There are many times in the history of Hollywood where rival studios make competing versions of the same type of film. But if one had to guess a topic that would be least likely to produce two different movies of the same ilk, gay conversion therapy would be near the top of that list.
And yet, just a few months after the release of The Miseducation of Cameron Post, Boy Erased is here to try to rack up a few award nominations. Whereas the first film was based on a novel, this movie is based on the memoir of Garrard Conley, lending it a true-to-life gravitas that makes all the difference in the world.
Lucas Hedges plays a fictionalized version of Conley named Jared Eamons, the only child of Marshall (Russell Crowe), a car dealer/pastor, and Nancy (Nicole Kidman). After he confesses to having romantic feelings toward men, Marshall and Nancy quickly send him to a gay conversion program that uses all sorts of tactics to convince its participants to renounce their feelings.
It’s a mostly faith-based approach with little room for disagreement. At first, Jared goes along with the teachings, even telling his mom that he’s enjoying it. But the true nature of the program, led by Victor Sykes (Joel Edgerton), slowly comes to light, revealing itself to be unnecessarily denigrating and occasionally brutal.
The film, written and directed by Edgerton, employs a back-and-forth style that alternates between scenes of Jared in therapy and ones showing the times in his life that have led to this point. With his life so ingrained in the church, Jared can’t trust even himself, leading to a variety of confusing and sometimes harmful situations.
For the majority of viewers, the ignorance and insensitivity displayed by those in charge of the program will likely be infuriating. Edgerton gets triple credit on this front, as his deft writing and directing allow the emotions to build, and his role as the program’s leader sets him up as the bad guy who takes the brunt of that emotion.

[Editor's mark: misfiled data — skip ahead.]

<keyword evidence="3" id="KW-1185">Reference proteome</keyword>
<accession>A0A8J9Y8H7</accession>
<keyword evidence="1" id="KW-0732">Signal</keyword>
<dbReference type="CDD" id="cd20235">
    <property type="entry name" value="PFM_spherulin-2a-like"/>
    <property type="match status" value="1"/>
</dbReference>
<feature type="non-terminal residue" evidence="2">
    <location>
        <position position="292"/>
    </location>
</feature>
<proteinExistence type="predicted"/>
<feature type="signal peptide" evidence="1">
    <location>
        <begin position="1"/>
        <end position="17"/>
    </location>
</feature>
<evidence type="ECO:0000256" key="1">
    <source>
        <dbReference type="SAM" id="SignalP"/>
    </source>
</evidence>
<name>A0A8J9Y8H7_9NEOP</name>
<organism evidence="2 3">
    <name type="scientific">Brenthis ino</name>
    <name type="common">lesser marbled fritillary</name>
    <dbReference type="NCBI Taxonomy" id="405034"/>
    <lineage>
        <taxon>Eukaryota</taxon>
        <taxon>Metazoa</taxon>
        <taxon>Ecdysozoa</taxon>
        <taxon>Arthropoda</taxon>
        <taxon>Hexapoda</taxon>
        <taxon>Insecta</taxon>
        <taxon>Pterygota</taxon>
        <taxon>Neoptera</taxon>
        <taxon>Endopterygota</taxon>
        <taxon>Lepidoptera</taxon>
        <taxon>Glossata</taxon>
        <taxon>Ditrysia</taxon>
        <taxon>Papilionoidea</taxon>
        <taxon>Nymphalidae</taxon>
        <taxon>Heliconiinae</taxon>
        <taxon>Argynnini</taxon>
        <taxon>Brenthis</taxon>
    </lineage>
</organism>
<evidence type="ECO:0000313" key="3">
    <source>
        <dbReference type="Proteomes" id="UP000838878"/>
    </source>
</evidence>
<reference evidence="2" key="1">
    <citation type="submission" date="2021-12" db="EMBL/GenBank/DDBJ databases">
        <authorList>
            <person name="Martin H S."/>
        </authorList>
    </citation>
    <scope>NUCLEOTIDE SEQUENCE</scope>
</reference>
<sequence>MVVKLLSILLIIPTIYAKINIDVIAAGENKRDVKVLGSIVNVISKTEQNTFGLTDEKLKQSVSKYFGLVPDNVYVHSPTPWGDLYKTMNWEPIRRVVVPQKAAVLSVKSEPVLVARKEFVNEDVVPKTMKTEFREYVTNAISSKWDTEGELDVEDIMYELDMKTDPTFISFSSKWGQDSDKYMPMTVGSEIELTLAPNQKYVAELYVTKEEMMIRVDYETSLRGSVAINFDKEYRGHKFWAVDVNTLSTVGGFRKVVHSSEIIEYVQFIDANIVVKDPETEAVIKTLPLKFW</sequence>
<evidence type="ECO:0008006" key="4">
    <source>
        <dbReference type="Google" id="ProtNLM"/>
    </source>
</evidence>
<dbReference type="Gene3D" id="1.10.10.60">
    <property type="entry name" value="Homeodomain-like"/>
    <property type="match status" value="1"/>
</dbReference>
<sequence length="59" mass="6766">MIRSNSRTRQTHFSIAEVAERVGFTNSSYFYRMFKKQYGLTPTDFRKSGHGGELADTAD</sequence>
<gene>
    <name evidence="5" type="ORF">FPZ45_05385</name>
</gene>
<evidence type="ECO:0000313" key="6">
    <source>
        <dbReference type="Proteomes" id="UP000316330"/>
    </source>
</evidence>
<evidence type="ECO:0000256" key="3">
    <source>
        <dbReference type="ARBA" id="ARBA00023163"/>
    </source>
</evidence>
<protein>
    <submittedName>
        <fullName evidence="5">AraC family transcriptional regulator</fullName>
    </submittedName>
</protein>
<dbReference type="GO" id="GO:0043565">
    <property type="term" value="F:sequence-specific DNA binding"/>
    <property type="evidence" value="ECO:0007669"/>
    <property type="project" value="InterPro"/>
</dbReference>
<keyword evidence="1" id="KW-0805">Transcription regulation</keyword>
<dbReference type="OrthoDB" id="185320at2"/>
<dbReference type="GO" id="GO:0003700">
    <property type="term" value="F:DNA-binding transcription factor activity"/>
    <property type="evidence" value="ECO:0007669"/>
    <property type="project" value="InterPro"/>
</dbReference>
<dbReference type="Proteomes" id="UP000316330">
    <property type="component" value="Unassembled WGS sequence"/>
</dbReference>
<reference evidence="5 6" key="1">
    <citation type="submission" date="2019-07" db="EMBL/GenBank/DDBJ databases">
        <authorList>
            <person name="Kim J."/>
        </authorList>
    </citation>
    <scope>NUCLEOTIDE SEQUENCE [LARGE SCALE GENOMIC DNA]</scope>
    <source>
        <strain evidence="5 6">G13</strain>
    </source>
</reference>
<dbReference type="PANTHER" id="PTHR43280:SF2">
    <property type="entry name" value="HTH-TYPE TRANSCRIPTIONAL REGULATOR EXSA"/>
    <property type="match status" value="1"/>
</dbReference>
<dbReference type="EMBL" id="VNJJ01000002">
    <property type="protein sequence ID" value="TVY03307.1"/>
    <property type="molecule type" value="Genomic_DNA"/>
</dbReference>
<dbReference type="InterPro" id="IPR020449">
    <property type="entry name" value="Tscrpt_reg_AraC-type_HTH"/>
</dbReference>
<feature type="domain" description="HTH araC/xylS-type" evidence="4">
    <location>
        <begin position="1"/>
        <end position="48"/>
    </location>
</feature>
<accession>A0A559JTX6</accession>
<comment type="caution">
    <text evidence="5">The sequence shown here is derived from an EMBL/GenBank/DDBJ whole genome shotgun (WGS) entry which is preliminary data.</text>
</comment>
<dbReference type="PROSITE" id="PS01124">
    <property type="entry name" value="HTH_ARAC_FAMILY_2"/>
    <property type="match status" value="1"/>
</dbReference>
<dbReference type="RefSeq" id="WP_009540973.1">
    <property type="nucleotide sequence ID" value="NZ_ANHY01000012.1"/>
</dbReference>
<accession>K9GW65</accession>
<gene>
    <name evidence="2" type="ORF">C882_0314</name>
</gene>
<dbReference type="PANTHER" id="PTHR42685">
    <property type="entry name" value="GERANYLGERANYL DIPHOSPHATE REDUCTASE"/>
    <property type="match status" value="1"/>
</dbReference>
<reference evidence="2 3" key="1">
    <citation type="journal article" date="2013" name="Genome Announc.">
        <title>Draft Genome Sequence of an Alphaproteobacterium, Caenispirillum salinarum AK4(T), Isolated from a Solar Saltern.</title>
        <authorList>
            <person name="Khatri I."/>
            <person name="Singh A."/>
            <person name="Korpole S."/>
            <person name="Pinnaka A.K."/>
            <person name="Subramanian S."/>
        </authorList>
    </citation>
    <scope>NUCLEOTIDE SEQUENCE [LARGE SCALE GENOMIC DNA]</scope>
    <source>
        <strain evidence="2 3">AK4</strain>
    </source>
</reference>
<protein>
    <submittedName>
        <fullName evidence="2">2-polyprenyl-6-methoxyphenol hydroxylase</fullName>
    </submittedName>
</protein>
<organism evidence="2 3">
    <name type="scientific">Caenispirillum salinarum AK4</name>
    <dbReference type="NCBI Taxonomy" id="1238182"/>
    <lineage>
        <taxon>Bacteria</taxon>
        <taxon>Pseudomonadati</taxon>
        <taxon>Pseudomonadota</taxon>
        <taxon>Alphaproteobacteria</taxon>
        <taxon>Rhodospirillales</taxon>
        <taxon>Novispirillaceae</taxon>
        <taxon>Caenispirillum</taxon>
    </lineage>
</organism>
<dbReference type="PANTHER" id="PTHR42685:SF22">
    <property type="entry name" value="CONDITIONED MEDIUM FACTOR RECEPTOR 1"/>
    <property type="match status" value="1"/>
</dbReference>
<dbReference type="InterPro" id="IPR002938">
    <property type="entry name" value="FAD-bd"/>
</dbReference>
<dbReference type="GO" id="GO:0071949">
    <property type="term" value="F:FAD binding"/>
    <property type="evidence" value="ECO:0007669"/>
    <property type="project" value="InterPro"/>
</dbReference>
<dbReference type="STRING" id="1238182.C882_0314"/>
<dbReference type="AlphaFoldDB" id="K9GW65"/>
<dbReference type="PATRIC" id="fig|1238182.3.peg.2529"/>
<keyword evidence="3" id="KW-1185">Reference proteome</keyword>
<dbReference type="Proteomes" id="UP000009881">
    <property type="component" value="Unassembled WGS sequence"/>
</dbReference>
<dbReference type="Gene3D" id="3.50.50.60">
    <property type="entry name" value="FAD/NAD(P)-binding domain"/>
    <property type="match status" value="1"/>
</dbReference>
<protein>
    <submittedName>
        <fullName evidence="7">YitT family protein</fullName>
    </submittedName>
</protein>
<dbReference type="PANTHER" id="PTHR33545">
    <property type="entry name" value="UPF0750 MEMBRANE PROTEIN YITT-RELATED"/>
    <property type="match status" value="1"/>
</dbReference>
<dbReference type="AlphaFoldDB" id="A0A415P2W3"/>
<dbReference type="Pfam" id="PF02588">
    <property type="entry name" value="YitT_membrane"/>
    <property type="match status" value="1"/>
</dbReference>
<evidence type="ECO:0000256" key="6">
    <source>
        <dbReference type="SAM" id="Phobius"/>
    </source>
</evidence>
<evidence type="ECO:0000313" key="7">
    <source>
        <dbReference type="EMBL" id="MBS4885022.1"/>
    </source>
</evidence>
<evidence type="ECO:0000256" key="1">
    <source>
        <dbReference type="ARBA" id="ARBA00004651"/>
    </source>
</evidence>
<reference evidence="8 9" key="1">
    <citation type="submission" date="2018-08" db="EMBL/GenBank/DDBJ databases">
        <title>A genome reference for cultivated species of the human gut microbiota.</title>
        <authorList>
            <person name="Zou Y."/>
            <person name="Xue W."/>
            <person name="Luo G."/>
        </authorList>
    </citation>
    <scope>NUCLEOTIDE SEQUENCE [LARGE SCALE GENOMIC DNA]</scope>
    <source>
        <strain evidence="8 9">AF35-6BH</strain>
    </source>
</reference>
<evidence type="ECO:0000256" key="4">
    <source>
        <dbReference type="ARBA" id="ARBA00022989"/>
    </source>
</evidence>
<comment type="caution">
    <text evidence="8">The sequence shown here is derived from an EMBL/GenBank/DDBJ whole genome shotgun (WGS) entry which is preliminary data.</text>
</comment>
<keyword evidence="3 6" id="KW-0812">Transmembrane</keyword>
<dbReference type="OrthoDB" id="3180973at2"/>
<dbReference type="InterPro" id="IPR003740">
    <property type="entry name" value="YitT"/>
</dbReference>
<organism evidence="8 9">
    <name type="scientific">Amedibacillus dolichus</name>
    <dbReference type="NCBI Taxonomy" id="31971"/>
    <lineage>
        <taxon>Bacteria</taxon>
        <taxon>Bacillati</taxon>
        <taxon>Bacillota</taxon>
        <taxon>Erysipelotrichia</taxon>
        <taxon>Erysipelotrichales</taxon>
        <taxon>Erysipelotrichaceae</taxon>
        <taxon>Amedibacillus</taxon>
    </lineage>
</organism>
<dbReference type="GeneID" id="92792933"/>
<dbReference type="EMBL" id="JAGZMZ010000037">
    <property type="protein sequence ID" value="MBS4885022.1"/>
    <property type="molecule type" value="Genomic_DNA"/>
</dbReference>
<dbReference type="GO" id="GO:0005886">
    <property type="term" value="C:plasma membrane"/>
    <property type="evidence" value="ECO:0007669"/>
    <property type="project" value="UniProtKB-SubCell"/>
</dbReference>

Hedges, after earning an Oscar nomination for Manchester by the Sea, is absolutely everywhere this year, including the recently released Mid90s and the soon-to-be-released Ben is Back. It’s no secret why he’s so in demand, as he has a soulfulness that can be applied to a variety of roles. He’s as good as ever here, and with the double dip of Ben is Back, it’s difficult to imagine him not being up for at least one major award this year.
He is supported by a wealth of great actors, including Kidman, Crowe, Edgerton, and Troye Sivan. Kidman is especially effective, as she gets to play a woman who is much more than she seems on the surface.
One hopes that the world soon reaches a point where stories like the one in Boy Erased no longer have to be told. Until that time, though, we can take some solace in the fact that the stories allow for the creation of great art.